Life + Culture: Curtains (a book about life)

The peculiar circle of lifeTake a clue from an interesting read called “Curtains.” Why leave your life up to chance?  Choreograph it, script it…like the film you always thought you were starring in anyway.  Lives just don’t happen! They are projects.  This is what gives them meaning. You are responsible for the contents. You must fill up your dash. The dash being the short time in between the day you were born until the very end (1989  ????) And there are books to help you do it.  Books like 1,000 things to do before you die.  Which in reality only makes you feel like you haven’t accomplished anything. Although it’s a start for those who don’t know where to begin.  It’s all about living with purpose.  It’s important to live each day as if it’s your last because one day you will be right.

A friend of mine lent me a book to read entitled “Curtains”.  A book that I have to preface by saying I would never have chosen to read if I knew what it was about.  Because it has a lot to do with death and I didn’t want to go there. So this is somewhat of a book review and an overview of the meaning of life taken from what I read and my thoughts.

Why this book?

As it so happens the person who lent it to me used to be a professional curtain maker.  He made beautiful curtains for a living and so the title jumped out at him at the library.  I know; who goes to libraries anymore? Anyway it makes sense; he thought it was about curtains and was curious.

At the time he lent it to me I was just starting a book called Tango, a Love Story that another friend gave me because she knows that I love tango, the dance.  A light feel-good true story that was very timely. Let me tell you; Curtains is the furthest away from tango…maybe closer to Last Tango (in Paris or elsewhere).  But it is about the dance of life.

My friend assured me that he had not intended to read Curtains when he figured out what it was about but once he started he could not put it down and everyone he lent it to… same story.  I was intrigued and said I’d give it a go.  At least one chapter. So I put my beautiful tango book on hold to read a book about life coming around full circle to ultimately…death.  In a nutshell I found it morbidly fascinating, well written, extremely tongue in cheek, lots of wit but not without the gorey details.

Curtains was written by Tom Jokinen, a veteran radio producer (Morningside, Definitely Not the Opera + more) and a video-journalist at the CBC. He set his career aside in 2006 to be an apprentice undertaker at a small third generation family-run funeral home and crematorium in Winnipeg, Manitoba.  This drastic vocational change at the age of 44 resulted with him writing this book.  Why? Mostly he did it because he wanted to find out first-hand what goes in that gap between death and burial at a time when our relationship with the dead is radically changing.  What he found is from the mundane to the macabre, to the completely comic to the totally heartfelt. It delves into religion, different beliefs, customs and beyond.  It is a fascinating read. It’s about humanity and an exploration of our culture’s relationship with the dead, dying and those left behind. It prompts a question: Why do we each spend up to $10,000 – for most, the third-biggest cash outlay in our lives after a house and a car, according to Jessica Mitford, who wrote The American Way of Death – on funerals?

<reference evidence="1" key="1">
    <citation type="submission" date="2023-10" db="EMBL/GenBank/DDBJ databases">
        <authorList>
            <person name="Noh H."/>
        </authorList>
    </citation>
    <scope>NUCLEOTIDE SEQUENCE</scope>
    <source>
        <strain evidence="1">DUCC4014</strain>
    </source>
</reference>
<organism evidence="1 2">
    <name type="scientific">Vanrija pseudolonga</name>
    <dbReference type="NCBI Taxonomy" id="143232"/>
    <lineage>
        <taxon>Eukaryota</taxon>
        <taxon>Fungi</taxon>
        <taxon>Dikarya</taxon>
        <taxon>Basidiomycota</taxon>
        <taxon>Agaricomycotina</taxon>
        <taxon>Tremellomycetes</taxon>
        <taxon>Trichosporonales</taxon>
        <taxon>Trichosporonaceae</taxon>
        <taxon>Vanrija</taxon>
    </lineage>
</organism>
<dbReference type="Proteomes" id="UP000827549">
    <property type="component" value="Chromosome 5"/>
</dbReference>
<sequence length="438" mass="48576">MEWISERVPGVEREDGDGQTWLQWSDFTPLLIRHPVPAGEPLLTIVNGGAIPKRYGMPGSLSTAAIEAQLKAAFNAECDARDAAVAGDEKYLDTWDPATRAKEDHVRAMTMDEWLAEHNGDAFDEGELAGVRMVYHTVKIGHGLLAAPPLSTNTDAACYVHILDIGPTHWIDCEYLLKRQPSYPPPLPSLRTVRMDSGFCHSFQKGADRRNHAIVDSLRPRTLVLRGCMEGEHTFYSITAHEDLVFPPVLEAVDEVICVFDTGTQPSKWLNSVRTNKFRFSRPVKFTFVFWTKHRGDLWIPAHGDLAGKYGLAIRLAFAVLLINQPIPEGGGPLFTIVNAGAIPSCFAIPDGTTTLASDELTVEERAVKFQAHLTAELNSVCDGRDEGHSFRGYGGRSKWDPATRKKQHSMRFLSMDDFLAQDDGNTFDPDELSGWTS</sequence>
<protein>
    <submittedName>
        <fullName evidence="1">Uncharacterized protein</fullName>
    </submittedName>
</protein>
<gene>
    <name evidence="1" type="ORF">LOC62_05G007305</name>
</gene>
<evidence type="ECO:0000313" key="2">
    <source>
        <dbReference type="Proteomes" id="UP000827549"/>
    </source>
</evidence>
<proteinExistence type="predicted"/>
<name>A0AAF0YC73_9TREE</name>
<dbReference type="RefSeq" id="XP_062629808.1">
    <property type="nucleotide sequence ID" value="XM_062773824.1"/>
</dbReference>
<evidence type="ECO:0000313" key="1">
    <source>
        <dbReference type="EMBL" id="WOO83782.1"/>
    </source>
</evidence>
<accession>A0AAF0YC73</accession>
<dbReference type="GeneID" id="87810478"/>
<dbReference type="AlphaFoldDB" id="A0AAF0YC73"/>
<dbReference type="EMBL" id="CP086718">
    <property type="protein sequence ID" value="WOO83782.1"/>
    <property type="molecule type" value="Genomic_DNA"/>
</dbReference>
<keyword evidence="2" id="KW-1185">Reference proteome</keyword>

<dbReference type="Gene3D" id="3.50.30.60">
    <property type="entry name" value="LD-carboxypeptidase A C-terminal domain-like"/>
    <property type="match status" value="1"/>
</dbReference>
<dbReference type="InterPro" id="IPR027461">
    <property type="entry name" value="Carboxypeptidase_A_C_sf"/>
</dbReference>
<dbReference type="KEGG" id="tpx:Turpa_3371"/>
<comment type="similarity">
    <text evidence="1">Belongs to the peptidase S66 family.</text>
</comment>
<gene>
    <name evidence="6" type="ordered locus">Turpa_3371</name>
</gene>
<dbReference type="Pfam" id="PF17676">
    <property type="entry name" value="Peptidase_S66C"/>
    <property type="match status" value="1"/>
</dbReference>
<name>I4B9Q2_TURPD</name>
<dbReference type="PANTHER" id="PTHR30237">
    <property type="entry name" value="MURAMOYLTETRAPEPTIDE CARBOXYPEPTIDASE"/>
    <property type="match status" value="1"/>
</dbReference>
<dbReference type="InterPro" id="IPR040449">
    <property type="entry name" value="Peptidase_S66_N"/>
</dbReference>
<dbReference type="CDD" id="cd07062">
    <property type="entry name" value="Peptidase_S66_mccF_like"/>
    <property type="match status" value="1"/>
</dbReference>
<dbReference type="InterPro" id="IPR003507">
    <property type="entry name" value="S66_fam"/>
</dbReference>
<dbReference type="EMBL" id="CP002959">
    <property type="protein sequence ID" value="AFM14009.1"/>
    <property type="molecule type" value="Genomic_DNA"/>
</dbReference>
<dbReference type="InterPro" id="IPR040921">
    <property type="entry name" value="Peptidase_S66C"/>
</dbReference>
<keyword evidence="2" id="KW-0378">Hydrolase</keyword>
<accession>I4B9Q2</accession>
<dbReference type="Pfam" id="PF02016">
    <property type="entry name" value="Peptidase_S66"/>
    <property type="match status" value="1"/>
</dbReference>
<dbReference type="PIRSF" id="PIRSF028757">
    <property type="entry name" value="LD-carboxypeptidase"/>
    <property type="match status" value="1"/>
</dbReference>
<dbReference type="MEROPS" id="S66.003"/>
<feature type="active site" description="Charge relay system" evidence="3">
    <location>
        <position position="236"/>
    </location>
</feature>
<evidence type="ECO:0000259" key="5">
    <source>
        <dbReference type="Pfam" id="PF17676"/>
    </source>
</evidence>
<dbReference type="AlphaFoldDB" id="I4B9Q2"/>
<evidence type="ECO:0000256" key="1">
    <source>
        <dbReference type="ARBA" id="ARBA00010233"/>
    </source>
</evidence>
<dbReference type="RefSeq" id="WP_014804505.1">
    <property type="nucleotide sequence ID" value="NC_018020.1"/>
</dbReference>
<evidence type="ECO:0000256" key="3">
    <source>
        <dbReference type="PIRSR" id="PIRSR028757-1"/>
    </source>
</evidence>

It may have been the prelude to the widely popular Netflix series 6 ft. under (which I hear was really well done but have never watched). What it basically comes down to is we don’t want to know; we do want to know; we’re confused; we’re better off not knowing, but we’re curious, sorry to know; not sorry; a little sorry! I’m not sure but I read the whole book anyway.  Too late! But it’s something we will all ultimately be dealing with whether we like it or not. From the book:

A modern take is that a man is now defined not by his faith but by his hobbies and quirks. Did he golf?  Was she an avid gardener?  Everyone is an avid something: an avid bowler, drinker, sailor or snake charmer.  Avidity is the key to unlocking your story.

Having faith doesn’t mean you have to be religious but religious faith, when it comes to death, is a fairy tale that soothes.  It doesn’t deny there’s a monster in the closet or a wolf in the woods but it tames them.  A study at Yale, published in the International Journal of Psychiatry in Medicine, found that “bereaved individuals who relied on religion to cope generally used outpatient services less frequently compared to non-believers.

Epicurus said that there’s no need to fear the oblivion after we’re gone if we never cared about the oblivion that came before we were born.

“Curtains is deft, funny, surprising and above all thought-provoking.  Benjamin Franklin said that to know a society you only had to visit its cemeteries.  Jokinen has taken him up on that, and added in our funeral parlours and crematoria.  What emerges is a sharply focused picture of twenty-first-century North America – we’re uncertain about our values, distracted by inessentials but yearning, like every culture, to understand the meaning of death and the dead body, which is just another way of understanding life and humanity.” – Katherine Ashenburg, author of The Mourner’s Dance.

Food for Thought

Would this book pique your interest?

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